You should definitely expect a warm and cheap meal if you happen to go inside an Osteria in Rome and even more so in the Italian countryside. The menu will either be non-existent or small. In the Italian countryside or in small towns they can be really cool. The waiter may rock up to your table and say, “Today we are serving pasta with clams. Would you like Fettucini or Spaghetti with that?”
The Trattoria of Rome sits somewhere between Trattoria and Ristorante. Almost all Italian restaurants are family run but Trattorie almost must be family-run. They are normally inexpensive but have a larger menu that an Osteria.
Expect traditional regional cuisine at a Trattoria. If you go to two different ones you may find the same exact things on the menu. This is because they offer their family’s version of that regional dish.
This is basically the Italian equivalent of a more formal restaurant. They’ll have a more formal menu with all the Italian courses and you will be expected to eat each course.
You should definitely find a top-rated Ristorante in Rome and budget 3 hours for your meal. Really indulge in food, wine, and deserts.
This is an Italian bakery serving all types of delightful local treats. They are probably the best places to go for breakfast as they will make their cornetto’s fresh and supply them to all the bars.
You should be able to get a coffee here too but that isn’t a given. If you are doing an Airbnb or apartment rental, find a Pasticceria close by and pick up a bunch of cornetti for your group. You’ll be a star!
You won’t find this is in Rome but it is worth mentioning. A Rosticceria is a place you can go to find pre-cook meals like roasted meats and high-quality products. If you do find one and you are renting an apartment, consider doing take-out one night from a Rosticceria.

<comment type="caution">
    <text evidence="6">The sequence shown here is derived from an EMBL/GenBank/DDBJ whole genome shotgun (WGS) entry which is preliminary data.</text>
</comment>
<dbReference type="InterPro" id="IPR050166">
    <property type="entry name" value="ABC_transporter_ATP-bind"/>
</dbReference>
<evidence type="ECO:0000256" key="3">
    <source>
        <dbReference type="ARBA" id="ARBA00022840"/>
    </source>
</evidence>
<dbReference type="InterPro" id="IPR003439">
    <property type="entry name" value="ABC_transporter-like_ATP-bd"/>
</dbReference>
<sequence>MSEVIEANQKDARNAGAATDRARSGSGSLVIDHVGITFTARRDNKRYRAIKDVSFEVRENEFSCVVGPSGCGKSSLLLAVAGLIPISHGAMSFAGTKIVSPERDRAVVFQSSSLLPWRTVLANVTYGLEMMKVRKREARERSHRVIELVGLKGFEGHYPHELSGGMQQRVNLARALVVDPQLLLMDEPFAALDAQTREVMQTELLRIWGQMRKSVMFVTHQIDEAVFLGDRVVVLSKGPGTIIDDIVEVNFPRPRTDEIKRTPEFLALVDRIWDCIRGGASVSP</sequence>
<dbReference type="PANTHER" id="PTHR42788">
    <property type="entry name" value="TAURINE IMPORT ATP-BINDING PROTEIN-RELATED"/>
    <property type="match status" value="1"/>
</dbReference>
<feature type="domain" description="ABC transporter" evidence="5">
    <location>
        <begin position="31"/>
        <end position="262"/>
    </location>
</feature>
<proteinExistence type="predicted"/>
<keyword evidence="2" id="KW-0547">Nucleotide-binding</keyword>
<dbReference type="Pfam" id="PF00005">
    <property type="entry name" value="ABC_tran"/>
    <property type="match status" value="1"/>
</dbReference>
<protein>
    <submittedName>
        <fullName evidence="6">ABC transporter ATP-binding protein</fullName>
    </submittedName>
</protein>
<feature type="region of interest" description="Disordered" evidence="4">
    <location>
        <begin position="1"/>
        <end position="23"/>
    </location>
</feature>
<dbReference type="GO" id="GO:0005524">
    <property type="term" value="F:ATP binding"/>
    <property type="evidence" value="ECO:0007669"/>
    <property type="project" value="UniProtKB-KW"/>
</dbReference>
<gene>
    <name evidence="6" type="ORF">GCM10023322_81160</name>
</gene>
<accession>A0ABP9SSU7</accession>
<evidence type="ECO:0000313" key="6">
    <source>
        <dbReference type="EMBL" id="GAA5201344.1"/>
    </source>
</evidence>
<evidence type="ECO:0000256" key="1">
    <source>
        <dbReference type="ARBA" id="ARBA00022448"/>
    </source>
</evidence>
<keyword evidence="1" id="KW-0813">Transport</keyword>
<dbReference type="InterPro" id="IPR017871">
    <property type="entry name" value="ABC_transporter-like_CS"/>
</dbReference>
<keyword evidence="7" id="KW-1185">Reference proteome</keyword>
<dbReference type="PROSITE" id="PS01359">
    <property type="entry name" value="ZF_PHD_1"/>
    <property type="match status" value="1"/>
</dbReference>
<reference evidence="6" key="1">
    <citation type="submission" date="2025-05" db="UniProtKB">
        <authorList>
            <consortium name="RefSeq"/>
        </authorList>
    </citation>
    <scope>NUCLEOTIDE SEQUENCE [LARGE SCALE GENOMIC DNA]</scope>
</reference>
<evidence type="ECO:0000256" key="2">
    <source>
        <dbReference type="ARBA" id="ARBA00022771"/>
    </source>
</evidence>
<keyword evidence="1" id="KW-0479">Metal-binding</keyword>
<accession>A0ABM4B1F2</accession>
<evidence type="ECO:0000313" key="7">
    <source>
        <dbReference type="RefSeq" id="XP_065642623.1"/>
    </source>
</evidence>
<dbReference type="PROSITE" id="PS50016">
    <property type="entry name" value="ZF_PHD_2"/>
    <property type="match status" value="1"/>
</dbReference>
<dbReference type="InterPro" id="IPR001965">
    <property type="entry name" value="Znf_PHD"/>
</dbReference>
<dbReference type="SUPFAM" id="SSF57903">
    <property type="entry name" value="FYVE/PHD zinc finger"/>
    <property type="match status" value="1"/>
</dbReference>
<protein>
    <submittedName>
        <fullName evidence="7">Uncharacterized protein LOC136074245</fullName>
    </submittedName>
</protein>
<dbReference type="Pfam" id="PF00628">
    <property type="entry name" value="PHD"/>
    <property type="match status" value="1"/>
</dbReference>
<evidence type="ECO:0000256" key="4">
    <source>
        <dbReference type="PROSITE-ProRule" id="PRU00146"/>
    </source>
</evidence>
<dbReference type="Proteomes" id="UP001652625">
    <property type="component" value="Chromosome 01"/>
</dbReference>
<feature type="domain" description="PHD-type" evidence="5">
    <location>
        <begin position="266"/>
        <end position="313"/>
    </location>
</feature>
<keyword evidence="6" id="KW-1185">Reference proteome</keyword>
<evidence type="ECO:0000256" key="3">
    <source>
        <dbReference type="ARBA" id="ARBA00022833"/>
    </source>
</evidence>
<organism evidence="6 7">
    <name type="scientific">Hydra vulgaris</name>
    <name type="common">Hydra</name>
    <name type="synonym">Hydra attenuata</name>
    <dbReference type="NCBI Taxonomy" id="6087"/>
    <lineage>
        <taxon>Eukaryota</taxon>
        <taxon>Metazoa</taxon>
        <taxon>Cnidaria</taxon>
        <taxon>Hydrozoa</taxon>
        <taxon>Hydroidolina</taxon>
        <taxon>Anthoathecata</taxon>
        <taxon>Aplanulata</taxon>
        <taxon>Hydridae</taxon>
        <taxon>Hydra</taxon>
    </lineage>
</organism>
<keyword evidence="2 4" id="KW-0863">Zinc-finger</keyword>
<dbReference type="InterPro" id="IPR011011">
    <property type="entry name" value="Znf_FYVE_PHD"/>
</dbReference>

You will find restaurants in Rome with Taverna in their names but this is more a colorful play on words. Taverne are secluded restaurants in the Italian mountains that you could find a hearty meal, something to drink, and possibly a warm bed to sleep in.
Today, you can still find a few dotted in the landscape but you are more likely to find an agriturismo which is more a B&B.
A taverna in Rome is most likely going to decorate their interior with rustic countryside type decor and have hearty items on their menu. Kind of like going to a seafood restaurant that is decorated in a nautical theme but nowhere near an ocean.
If you have any background in Italian, you can probably guess that a Pescheria sells seafood. That said, this is most likely not a restaurant but a market where you can purchase fresh fish. Remember that in Italy, seafood can be purchased fresh almost anywhere but the cuisine is best consumed in coastal cities (Rome included).
Florence for example is not close to the sea. Close enough to get fresh seafood in this globalized market but the recipes have not been handed down from generation to generation and it is not their culinary strength. That said, if you find a seafood restaurant in Florence run by Venetians or Neapolitans, you are in for a treat.
Don’t Eat without us! We have restaurants recommendations in: